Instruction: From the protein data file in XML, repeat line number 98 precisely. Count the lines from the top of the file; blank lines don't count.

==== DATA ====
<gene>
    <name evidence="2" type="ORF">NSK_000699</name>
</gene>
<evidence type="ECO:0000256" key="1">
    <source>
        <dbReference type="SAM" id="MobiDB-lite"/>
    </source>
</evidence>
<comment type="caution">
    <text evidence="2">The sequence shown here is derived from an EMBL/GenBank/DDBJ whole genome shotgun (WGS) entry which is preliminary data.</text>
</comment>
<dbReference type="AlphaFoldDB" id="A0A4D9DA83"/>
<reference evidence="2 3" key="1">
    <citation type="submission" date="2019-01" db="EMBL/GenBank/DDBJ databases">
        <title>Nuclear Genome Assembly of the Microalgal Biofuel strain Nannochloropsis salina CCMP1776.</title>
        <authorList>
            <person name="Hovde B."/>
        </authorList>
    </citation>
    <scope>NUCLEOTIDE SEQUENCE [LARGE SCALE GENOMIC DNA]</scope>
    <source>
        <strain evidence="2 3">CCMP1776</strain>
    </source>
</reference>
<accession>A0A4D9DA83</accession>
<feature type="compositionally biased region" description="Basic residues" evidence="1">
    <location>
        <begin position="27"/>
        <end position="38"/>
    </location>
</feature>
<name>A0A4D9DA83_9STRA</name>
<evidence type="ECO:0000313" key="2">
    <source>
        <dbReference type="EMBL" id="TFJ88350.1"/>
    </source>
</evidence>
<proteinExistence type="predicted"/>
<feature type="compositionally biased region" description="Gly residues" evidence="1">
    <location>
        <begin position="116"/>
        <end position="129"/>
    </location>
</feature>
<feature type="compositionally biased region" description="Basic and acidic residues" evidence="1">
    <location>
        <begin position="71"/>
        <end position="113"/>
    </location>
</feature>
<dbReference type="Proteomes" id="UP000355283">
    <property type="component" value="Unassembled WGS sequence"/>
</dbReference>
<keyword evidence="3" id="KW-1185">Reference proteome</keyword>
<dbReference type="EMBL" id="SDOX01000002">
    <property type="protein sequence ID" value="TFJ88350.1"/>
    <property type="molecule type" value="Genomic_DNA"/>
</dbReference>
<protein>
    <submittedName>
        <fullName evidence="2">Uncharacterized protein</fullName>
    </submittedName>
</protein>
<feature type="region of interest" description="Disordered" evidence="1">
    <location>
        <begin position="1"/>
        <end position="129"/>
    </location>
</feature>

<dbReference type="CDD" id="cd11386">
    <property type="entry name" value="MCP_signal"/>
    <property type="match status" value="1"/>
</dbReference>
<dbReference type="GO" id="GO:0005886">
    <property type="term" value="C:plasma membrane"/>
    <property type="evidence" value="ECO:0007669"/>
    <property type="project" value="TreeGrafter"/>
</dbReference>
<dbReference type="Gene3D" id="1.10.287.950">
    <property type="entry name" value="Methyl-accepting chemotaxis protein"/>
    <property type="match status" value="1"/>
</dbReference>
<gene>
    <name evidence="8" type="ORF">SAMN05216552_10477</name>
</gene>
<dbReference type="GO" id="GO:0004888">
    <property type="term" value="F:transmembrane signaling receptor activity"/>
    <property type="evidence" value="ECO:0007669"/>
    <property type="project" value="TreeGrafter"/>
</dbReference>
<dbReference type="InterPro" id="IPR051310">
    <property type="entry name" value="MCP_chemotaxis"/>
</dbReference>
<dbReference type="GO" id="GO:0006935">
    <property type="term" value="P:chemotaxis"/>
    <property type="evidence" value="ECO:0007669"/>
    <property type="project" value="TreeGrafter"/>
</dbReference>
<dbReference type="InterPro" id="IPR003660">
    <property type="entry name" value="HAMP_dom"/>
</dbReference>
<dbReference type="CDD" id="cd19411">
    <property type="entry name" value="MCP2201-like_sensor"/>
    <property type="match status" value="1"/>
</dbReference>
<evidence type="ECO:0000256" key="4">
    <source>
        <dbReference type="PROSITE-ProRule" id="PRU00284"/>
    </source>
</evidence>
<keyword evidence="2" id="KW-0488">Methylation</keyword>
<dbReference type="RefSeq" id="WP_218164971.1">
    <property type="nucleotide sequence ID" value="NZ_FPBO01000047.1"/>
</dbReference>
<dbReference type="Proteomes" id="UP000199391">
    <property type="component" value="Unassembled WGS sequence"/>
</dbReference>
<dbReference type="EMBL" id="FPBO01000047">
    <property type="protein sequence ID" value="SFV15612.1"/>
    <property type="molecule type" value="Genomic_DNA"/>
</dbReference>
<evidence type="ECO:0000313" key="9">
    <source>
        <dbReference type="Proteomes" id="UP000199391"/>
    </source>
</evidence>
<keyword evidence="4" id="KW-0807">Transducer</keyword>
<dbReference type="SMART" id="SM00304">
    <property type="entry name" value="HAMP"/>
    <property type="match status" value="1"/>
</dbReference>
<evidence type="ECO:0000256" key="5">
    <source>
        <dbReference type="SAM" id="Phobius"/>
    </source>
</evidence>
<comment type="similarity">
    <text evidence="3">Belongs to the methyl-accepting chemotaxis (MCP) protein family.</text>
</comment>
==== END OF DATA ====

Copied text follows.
</dbReference>